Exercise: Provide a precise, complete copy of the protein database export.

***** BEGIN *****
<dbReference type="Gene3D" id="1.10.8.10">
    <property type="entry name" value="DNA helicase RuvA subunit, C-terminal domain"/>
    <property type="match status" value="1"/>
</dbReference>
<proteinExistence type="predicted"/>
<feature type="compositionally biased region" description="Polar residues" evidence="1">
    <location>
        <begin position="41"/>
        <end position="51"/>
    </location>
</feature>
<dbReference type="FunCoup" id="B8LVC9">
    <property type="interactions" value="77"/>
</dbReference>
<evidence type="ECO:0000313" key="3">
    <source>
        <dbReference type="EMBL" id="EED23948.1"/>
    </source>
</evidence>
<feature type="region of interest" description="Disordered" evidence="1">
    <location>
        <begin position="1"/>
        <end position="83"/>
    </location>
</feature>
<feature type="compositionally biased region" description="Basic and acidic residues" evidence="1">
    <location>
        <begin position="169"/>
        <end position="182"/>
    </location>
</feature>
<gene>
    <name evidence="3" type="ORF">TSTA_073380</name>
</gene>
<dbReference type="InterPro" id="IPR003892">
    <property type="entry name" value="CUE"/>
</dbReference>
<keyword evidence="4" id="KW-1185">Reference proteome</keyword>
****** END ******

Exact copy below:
<dbReference type="Gene3D" id="1.10.8.10">
    <property type="entry name" value="DNA helicase RuvA subunit, C-terminal domain"/>
    <property type="match status" value="1"/>
</dbReference>
<proteinExistence type="predicted"/>
<feature type="compositionally biased region" description="Polar residues" evidence="1">
    <location>
        <begin position="41"/>
        <end position="51"/>
    </location>
</feature>
<dbReference type="FunCoup" id="B8LVC9">
    <property type="interactions" value="77"/>
</dbReference>
<evidence type="ECO:0000313" key="3">
    <source>
        <dbReference type="EMBL" id="EED23948.1"/>
    </source>
</evidence>
<feature type="region of interest" description="Disordered" evidence="1">
    <location>
        <begin position="1"/>
        <end position="83"/>
    </location>
</feature>
<feature type="compositionally biased region" description="Basic and acidic residues" evidence="1">
    <location>
        <begin position="169"/>
        <end position="182"/>
    </location>
</feature>
<gene>
    <name evidence="3" type="ORF">TSTA_073380</name>
</gene>
<dbReference type="InterPro" id="IPR003892">
    <property type="entry name" value="CUE"/>
</dbReference>
<keyword evidence="4" id="KW-1185">Reference proteome</keyword>